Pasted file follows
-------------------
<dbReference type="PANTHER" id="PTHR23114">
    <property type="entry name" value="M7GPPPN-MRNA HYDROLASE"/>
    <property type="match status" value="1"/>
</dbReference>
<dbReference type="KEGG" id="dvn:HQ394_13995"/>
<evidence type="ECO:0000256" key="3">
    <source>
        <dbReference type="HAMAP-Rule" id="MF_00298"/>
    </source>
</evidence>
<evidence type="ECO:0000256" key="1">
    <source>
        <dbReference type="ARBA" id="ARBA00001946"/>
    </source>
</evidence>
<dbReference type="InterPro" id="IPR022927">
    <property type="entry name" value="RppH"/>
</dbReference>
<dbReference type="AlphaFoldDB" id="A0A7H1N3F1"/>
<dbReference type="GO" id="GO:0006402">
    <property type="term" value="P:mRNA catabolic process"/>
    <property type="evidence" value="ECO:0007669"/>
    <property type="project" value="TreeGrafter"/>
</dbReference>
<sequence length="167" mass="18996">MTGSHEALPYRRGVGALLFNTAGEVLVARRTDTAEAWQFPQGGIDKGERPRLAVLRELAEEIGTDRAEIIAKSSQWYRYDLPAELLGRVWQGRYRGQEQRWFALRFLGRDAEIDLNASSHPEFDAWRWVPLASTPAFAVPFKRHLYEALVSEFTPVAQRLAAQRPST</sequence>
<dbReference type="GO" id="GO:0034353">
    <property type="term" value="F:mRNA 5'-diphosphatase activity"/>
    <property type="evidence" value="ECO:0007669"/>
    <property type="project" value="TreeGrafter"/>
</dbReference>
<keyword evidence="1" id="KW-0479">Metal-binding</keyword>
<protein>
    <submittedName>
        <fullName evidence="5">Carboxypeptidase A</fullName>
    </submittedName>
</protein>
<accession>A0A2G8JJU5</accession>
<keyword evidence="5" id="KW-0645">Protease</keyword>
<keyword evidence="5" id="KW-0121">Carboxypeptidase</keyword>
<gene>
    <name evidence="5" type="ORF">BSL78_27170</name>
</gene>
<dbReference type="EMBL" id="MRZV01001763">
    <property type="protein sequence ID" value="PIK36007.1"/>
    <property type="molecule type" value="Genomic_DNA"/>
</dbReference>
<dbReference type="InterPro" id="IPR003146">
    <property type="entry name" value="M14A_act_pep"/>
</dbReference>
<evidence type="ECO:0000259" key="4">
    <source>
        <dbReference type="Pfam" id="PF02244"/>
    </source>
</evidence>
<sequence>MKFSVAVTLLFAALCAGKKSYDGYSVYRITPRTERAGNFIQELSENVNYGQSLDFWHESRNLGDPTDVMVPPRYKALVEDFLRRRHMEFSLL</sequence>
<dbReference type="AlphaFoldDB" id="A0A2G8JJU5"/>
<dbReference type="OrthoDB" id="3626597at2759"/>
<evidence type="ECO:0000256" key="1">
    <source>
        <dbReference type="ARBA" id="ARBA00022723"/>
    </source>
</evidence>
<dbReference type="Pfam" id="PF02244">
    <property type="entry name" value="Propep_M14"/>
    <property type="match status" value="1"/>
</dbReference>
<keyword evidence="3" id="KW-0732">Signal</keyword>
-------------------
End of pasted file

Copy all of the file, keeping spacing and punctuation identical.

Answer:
<dbReference type="PANTHER" id="PTHR23114">
    <property type="entry name" value="M7GPPPN-MRNA HYDROLASE"/>
    <property type="match status" value="1"/>
</dbReference>
<dbReference type="KEGG" id="dvn:HQ394_13995"/>
<evidence type="ECO:0000256" key="3">
    <source>
        <dbReference type="HAMAP-Rule" id="MF_00298"/>
    </source>
</evidence>
<evidence type="ECO:0000256" key="1">
    <source>
        <dbReference type="ARBA" id="ARBA00001946"/>
    </source>
</evidence>
<dbReference type="InterPro" id="IPR022927">
    <property type="entry name" value="RppH"/>
</dbReference>
<dbReference type="AlphaFoldDB" id="A0A7H1N3F1"/>
<dbReference type="GO" id="GO:0006402">
    <property type="term" value="P:mRNA catabolic process"/>
    <property type="evidence" value="ECO:0007669"/>
    <property type="project" value="TreeGrafter"/>
</dbReference>
<sequence length="167" mass="18996">MTGSHEALPYRRGVGALLFNTAGEVLVARRTDTAEAWQFPQGGIDKGERPRLAVLRELAEEIGTDRAEIIAKSSQWYRYDLPAELLGRVWQGRYRGQEQRWFALRFLGRDAEIDLNASSHPEFDAWRWVPLASTPAFAVPFKRHLYEALVSEFTPVAQRLAAQRPST</sequence>
<dbReference type="GO" id="GO:0034353">
    <property type="term" value="F:mRNA 5'-diphosphatase activity"/>
    <property type="evidence" value="ECO:0007669"/>
    <property type="project" value="TreeGrafter"/>
</dbReference>
<keyword evidence="1" id="KW-0479">Metal-binding</keyword>
<protein>
    <submittedName>
        <fullName evidence="5">Carboxypeptidase A</fullName>
    </submittedName>
</protein>
<accession>A0A2G8JJU5</accession>
<keyword evidence="5" id="KW-0645">Protease</keyword>
<keyword evidence="5" id="KW-0121">Carboxypeptidase</keyword>
<gene>
    <name evidence="5" type="ORF">BSL78_27170</name>
</gene>
<dbReference type="EMBL" id="MRZV01001763">
    <property type="protein sequence ID" value="PIK36007.1"/>
    <property type="molecule type" value="Genomic_DNA"/>
</dbReference>
<dbReference type="InterPro" id="IPR003146">
    <property type="entry name" value="M14A_act_pep"/>
</dbReference>
<evidence type="ECO:0000259" key="4">
    <source>
        <dbReference type="Pfam" id="PF02244"/>
    </source>
</evidence>
<sequence>MKFSVAVTLLFAALCAGKKSYDGYSVYRITPRTERAGNFIQELSENVNYGQSLDFWHESRNLGDPTDVMVPPRYKALVEDFLRRRHMEFSLL</sequence>
<dbReference type="AlphaFoldDB" id="A0A2G8JJU5"/>
<dbReference type="OrthoDB" id="3626597at2759"/>
<evidence type="ECO:0000256" key="1">
    <source>
        <dbReference type="ARBA" id="ARBA00022723"/>
    </source>
</evidence>
<dbReference type="Pfam" id="PF02244">
    <property type="entry name" value="Propep_M14"/>
    <property type="match status" value="1"/>
</dbReference>
<keyword evidence="3" id="KW-0732">Signal</keyword>